It’s not a bad thing, being a wine writer. To be more precise, according to my friends, it’s the best thing in the world. I’m not going to argue with them. To begin with, I said how much work it all was, how much responsibility, how much learning lay behind it. Nowadays, I don’t do that. Perhaps precisely because I have realised that they are basically right. My job is an incredibly good thing! Either I’m travelling around the world from wine region to wine region, fluttering like a butterfly, or I’m going to tastings, and the rest of the time, I’m attempting to put my experiences down into readable form.

The saying that you learn something always and everywhere is true. That’s why I can safely say that I have no prejudices. I’m not afraid of the wildest natural wines or qvevri, or of wines from 4000-hectare family vineyards with their endless rows of stainless steel containers. The vine density, the grape variety, barrel aging and the concept don’t matter. If I passed sentence before pondering what led the winemaker in question to make that decision, I’d certainly be depriving myself of a great deal of experiences.

However, now I’d like to write about those experiences which were decisive for me in the last year or so. These were not usually decisive because of the wines. Of course, good wine is an absolute must for the memories, but it’s the people who provide the plot for the story! Like for example Marco Cecchini did, with whom I had a very important and memorable conversation. A manager who was resting among the Collio hills and their quiet serenity, contemplating the landscape and life. I had a similar experience in Samuel Tinon’s garden. A French couple with all their cosmopolitan experience settle in one of the Tokaj wine region’s poorest villages, Olaszliszka. This in itself is sensational, isn’t it? Besides, he’s one of the most loveable, dearest people I know!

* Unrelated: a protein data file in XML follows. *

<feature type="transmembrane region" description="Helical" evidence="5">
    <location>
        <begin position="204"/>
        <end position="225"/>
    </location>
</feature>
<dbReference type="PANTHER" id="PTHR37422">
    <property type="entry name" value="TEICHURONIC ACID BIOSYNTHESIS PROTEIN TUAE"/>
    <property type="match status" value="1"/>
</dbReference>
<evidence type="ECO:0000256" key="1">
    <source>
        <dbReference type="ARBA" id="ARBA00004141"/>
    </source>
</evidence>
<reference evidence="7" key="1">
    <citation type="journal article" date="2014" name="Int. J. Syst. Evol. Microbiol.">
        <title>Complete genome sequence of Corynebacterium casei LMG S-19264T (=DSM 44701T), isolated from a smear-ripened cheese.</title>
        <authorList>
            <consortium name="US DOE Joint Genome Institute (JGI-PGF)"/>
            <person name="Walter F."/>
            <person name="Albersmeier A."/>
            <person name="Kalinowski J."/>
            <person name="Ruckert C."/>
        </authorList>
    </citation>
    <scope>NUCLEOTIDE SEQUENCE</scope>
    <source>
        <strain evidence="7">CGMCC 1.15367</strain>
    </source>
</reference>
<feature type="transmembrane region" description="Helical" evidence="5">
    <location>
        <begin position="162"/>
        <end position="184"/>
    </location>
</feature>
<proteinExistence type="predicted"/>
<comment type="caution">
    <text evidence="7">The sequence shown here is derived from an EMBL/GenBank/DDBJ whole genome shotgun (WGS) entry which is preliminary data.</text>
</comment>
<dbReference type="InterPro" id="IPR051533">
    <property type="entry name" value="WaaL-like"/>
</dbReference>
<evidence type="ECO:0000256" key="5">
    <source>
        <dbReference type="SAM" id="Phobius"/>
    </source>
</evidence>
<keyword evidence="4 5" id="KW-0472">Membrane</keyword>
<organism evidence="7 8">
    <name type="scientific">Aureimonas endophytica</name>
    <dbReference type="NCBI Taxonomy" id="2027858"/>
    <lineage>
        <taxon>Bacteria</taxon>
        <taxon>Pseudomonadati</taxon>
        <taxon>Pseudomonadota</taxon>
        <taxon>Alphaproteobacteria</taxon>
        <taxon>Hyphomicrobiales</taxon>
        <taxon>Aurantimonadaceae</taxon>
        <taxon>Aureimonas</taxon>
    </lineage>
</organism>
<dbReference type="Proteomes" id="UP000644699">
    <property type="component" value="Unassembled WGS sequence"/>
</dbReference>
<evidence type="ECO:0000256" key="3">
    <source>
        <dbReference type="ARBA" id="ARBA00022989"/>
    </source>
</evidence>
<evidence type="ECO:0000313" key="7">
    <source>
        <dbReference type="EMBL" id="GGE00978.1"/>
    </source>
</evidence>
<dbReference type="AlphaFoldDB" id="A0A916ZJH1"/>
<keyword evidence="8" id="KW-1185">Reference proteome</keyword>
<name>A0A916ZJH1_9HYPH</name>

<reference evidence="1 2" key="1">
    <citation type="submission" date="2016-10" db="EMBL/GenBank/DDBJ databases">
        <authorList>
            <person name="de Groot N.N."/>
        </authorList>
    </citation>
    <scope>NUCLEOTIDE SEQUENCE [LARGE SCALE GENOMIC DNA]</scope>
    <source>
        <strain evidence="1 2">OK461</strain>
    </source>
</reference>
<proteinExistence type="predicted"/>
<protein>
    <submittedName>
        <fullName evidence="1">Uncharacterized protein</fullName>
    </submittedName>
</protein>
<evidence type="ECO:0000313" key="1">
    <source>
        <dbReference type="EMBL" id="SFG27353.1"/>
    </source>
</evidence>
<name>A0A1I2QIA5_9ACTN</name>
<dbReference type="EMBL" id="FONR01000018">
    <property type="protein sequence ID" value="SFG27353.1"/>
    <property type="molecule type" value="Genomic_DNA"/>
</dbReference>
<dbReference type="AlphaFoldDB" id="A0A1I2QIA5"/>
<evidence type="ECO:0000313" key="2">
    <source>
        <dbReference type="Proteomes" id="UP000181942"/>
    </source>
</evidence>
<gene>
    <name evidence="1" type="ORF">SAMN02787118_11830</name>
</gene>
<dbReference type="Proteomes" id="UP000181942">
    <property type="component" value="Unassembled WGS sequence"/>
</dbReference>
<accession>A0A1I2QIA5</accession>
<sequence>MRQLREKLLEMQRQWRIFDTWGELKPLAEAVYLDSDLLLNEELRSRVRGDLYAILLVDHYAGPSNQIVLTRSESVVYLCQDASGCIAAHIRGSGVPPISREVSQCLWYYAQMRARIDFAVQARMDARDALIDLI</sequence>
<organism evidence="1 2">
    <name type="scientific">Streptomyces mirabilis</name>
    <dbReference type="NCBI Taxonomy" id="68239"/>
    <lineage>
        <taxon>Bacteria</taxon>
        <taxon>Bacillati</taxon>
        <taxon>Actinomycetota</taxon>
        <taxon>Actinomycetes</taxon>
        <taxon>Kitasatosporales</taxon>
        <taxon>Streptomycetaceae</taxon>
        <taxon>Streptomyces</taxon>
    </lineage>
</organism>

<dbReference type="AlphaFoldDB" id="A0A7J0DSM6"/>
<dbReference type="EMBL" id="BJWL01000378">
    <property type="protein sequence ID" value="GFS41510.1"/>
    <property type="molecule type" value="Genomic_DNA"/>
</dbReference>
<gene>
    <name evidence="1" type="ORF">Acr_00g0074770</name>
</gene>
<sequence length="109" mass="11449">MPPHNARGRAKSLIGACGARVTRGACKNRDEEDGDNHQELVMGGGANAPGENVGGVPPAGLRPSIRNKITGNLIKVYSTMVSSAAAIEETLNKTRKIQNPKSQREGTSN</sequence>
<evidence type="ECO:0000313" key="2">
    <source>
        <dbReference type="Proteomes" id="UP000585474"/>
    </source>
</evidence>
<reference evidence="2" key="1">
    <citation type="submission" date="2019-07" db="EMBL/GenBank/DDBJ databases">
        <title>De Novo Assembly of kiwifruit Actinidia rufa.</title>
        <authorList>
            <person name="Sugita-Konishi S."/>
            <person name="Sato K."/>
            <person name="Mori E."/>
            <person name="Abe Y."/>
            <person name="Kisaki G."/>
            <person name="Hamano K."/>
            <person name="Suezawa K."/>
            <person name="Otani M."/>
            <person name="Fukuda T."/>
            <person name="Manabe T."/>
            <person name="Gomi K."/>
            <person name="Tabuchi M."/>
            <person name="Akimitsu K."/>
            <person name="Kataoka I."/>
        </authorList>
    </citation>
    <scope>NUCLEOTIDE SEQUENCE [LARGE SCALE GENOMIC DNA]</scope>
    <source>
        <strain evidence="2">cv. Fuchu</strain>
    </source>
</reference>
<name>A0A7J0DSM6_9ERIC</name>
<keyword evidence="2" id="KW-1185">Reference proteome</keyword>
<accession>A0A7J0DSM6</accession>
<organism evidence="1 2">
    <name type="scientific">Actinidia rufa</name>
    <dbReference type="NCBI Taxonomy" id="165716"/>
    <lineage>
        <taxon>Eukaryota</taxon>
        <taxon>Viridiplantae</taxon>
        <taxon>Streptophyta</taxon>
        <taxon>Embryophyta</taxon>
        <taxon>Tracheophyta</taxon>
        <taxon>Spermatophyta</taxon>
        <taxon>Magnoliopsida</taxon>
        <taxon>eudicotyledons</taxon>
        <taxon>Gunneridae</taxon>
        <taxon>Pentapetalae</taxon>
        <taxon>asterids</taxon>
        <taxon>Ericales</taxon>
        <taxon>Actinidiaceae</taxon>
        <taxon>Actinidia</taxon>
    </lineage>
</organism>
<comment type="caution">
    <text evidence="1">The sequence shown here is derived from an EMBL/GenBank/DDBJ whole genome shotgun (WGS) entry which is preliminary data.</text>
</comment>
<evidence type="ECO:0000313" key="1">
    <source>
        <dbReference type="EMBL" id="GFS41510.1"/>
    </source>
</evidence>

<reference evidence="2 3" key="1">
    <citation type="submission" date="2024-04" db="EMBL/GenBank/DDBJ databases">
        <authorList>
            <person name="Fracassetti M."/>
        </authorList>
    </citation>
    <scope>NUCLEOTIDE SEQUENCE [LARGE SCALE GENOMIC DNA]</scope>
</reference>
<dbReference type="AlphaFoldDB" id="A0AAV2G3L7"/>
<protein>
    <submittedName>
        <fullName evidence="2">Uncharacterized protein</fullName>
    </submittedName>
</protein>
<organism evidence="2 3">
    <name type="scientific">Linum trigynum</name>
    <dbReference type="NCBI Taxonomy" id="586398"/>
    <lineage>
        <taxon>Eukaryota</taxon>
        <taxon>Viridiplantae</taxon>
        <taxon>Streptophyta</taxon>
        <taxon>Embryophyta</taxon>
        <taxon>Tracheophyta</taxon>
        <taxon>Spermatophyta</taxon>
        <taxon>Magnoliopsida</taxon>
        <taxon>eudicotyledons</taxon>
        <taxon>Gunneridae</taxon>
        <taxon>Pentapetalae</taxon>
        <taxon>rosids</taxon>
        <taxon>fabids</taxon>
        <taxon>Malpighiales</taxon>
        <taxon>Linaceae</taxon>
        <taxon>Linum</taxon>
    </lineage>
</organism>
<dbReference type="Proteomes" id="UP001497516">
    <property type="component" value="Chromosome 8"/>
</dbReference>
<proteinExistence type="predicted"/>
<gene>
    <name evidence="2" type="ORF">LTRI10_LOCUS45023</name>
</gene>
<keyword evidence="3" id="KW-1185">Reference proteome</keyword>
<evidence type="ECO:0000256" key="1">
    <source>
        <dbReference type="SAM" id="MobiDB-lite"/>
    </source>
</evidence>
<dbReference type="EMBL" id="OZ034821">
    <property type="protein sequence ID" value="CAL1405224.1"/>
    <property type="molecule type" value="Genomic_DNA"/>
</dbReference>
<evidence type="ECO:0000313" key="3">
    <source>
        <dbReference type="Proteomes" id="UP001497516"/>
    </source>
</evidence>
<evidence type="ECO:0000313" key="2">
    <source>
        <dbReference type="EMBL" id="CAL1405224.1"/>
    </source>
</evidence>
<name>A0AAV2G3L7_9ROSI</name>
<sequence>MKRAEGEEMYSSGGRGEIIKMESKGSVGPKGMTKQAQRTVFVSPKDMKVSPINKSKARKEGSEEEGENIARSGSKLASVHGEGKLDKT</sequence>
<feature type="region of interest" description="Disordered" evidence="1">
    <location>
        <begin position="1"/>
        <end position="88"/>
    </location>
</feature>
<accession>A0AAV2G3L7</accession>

Then there are those moments when the wine flashed something of the person behind it. I had one such an astonishing experience when I first had the chance to taste Peter Colemont’s wines. I could feel in the wines the small vineyard in a country where there are no strong traditions; they contained the vast knowledge and not a little renunciation, the brick wall which protected the vines, the humility with which the winemaker worked and certainly also the recognition, the recognition of quality, which many before me had also unfortunately recognised, so getting your hands on the wines is almost impossible. I felt similarly astonished one chilly February night when, in a tiny peasant cottage in a small Slovakian village, some of Žitavské vinice’s sweet wine found its way into my glass for the first time. It was stupefying to taste wine after wine of unfalteringly better and better naturally sweet wine, fantastic wines without any exception. The surreal location only enhanced their influence, for me such a dear little peasant cottage, where in Central Eastern Europe, most likely you don’t expect to be offered wine, rather fatty bacon and pálinka.

I will never forget the evening I spent in the house of Eko Glonti in Tbilisi. Admittedly not only because of Eko, but I can’t deny that he played the largest part in the whole thing. On the one hand, the milieu, the paintings, books, rugs and homespun, together with antique and modern ornaments, which captivated me completely, and on the other, the conversation the guests wove and made not only interesting but also exciting. Finally, Balázs Ludányi belongs here too, someone through whose slow construction I have been able to experience inherent beauty and the power of faith. Speaking with him was a spiritual experience and from now on, each occasion when I can open one of his wines will be a spiritual experience.

Marco, Samuel, Peter, Tomas and Juraj, Eko and Balázs, thank you for the opportunity to get to know you!